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Eur J Clin Pharmacol. 2016 Sep;72(9):1051-8. doi: 10.1007/s00228-016-2090-5. Epub 2016 Jul 24.

Comparative efficacy of nonhormonal drugs on menopausal hot flashes.

Author information

1
Center for Drug Clinical Research, Shanghai University of Traditional Chinese Medicine, No. 1200 Cailun Road, Shanghai, 201203, China. lilujin666@163.com.
2
Center for Drug Clinical Research, Shanghai University of Traditional Chinese Medicine, No. 1200 Cailun Road, Shanghai, 201203, China.
3
Center for Drug Clinical Research, Shanghai University of Traditional Chinese Medicine, No. 1200 Cailun Road, Shanghai, 201203, China. qingshan.zheng@drugchina.net.

Abstract

PURPOSE:

The effects of nonhormonal drugs on menopausal hot flashes are still not well quantified. We therefore did a model-based meta-analysis (MBMA) to quantitate and compare the efficacy features of nonhormonal drugs on menopausal hot flashes.

METHODS:

Literature was searched in the public databases to extract data of clinical trials on nonhormonal drugs, including selective serotonin reuptake inhibitors (SSRIs) or serotonin norepinephrine reuptake inhibitors (SNRIs), gabapentin, clonidine, and soy isoflavones. Pharmacodynamic models were used for the quantitative analysis of each drug.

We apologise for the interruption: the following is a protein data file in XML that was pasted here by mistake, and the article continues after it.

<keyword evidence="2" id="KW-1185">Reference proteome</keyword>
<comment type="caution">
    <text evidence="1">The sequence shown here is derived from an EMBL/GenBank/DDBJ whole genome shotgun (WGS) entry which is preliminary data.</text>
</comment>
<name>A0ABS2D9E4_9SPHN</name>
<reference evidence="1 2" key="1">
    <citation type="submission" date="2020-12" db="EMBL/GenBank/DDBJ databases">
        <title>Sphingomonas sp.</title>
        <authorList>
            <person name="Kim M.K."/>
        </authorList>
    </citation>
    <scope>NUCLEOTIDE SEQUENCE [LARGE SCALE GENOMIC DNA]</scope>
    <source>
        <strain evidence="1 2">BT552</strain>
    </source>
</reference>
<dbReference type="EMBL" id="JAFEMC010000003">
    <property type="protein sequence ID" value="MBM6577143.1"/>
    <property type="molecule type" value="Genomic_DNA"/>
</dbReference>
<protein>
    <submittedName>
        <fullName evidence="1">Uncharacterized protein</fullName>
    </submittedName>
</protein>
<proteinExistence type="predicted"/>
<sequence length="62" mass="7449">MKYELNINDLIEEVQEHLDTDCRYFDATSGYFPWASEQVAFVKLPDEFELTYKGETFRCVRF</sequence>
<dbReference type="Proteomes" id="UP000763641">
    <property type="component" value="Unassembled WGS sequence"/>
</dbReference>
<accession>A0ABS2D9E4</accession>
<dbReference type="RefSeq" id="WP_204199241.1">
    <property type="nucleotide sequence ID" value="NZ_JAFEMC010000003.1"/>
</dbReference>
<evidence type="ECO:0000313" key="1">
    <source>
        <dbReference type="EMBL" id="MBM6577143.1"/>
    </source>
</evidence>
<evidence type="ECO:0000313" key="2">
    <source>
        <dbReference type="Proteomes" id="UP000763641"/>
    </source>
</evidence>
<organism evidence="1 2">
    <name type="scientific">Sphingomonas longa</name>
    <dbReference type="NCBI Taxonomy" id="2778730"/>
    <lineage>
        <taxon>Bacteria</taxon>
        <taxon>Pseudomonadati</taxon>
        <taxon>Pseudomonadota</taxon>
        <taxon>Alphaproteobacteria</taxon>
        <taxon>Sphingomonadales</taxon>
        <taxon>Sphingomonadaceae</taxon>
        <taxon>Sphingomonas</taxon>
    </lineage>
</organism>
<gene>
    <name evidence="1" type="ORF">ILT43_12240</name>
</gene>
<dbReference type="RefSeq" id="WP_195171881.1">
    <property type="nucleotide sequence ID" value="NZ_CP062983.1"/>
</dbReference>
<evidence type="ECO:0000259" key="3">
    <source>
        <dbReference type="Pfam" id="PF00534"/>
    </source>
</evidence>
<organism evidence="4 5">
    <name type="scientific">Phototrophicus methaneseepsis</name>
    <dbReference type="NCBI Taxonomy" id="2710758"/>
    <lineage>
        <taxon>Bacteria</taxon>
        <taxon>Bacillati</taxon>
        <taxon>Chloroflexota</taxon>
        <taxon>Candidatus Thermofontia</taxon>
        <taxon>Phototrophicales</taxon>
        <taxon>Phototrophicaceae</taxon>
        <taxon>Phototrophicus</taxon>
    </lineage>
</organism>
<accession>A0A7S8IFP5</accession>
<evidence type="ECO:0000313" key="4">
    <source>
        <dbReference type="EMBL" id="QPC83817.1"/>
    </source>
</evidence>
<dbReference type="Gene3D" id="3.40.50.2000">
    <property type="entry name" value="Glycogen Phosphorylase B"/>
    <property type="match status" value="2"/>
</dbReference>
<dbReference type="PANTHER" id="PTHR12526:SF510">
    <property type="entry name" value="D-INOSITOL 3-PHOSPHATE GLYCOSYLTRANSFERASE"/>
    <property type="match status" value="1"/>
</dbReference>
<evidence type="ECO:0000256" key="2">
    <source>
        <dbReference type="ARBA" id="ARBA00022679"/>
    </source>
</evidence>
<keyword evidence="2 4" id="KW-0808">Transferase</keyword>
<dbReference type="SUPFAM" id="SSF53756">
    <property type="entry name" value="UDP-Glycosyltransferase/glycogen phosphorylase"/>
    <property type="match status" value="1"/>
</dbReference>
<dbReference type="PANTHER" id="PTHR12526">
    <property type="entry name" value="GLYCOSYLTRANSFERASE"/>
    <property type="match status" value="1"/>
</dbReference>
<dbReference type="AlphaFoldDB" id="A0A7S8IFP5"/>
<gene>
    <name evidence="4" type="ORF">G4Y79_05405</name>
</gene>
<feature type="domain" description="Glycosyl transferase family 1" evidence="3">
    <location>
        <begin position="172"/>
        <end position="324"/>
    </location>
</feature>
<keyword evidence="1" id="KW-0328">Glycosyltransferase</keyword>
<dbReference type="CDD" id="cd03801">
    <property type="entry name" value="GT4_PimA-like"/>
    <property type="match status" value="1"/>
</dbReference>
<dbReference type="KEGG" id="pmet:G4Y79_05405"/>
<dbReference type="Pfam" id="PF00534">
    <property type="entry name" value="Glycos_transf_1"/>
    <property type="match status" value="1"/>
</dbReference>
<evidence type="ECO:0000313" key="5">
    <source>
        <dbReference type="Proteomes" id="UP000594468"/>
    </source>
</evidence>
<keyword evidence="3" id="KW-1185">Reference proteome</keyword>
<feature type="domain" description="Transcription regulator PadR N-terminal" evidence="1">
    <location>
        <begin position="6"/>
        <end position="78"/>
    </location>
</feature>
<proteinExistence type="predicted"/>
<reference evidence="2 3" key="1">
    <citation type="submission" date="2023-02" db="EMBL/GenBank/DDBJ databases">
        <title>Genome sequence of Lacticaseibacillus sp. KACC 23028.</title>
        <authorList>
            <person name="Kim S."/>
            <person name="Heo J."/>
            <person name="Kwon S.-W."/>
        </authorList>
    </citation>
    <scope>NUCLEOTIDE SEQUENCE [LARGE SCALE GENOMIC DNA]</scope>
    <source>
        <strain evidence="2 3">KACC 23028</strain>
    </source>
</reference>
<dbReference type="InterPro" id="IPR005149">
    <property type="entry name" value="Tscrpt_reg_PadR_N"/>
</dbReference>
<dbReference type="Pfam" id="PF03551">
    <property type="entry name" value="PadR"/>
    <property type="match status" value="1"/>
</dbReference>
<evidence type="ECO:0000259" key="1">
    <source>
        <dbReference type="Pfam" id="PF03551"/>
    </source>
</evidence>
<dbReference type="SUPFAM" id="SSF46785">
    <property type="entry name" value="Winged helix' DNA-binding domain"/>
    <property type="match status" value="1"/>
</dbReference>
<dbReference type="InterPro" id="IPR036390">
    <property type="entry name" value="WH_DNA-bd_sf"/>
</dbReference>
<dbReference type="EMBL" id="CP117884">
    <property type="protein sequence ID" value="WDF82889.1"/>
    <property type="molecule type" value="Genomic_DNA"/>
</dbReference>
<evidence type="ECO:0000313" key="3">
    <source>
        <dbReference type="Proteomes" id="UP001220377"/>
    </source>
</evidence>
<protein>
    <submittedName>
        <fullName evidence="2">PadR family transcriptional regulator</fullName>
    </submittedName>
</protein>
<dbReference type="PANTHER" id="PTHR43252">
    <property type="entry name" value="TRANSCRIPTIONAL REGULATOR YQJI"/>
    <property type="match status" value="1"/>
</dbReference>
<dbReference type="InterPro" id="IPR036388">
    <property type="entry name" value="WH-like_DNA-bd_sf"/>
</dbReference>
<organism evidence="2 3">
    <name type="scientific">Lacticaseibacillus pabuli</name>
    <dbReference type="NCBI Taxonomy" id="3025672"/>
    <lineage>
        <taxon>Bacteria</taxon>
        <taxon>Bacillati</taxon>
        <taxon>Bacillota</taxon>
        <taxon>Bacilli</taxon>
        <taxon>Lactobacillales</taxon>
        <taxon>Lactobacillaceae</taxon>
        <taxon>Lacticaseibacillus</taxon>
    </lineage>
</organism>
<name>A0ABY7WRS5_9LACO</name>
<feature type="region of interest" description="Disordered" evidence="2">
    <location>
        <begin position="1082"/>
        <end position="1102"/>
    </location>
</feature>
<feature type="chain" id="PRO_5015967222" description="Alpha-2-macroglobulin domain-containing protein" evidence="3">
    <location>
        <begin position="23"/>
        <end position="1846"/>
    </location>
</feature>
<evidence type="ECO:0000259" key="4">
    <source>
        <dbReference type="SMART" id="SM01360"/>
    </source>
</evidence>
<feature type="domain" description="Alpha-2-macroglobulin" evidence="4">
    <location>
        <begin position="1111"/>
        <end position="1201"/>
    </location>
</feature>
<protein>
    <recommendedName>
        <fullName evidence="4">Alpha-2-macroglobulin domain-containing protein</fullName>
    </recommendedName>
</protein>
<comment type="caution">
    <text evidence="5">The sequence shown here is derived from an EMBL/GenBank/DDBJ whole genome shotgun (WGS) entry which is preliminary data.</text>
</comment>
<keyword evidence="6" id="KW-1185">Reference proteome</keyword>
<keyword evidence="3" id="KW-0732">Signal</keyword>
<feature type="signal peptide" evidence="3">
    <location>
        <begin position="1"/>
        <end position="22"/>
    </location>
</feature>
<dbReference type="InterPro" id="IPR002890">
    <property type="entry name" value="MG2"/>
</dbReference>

RESULTS:

Thirty-nine studies were included in the analysis. The results revealed a classic pharmacodynamic maximal effect (Emax) model could describe the time course of hot-flash reduction by nonhormonal drugs. After deducting placebo effects, the Emax of SSRIs/SNRIs, gabapentin, clonidine, and soy isoflavones was 13.9 %, 14.8 %, 18.5 %, and 25.0 %, respectively. The time to achieve half of the maximal effect (ET50) of SSRIs/SNRIs, gabapentin, clonidine, and soy isoflavones was 0.18 weeks, 0 weeks, 0 weeks, and 11.6 weeks, respectively. The results showed that SSRIs/SNRIs, gabapentin, and clonidine had a rapid onset, which could reach the maximum effect immediately. However, the onset of soy isoflavones was very slow, and a duration of 16.6 weeks was needed to surpass the efficacy of paroxetine (a type of SSRIs).

CONCLUSIONS:

The information provided in this study can be used as valuable supplementary information for treatment guidelines of nonhormonal drugs on menopausal hot flashes.

KEYWORDS:

Hot flashes; Menopause; Model-based meta-analysis; Nonhormonal agents

PMID:
27450233
DOI:
10.1007/s00228-016-2090-5
[Indexed for MEDLINE]

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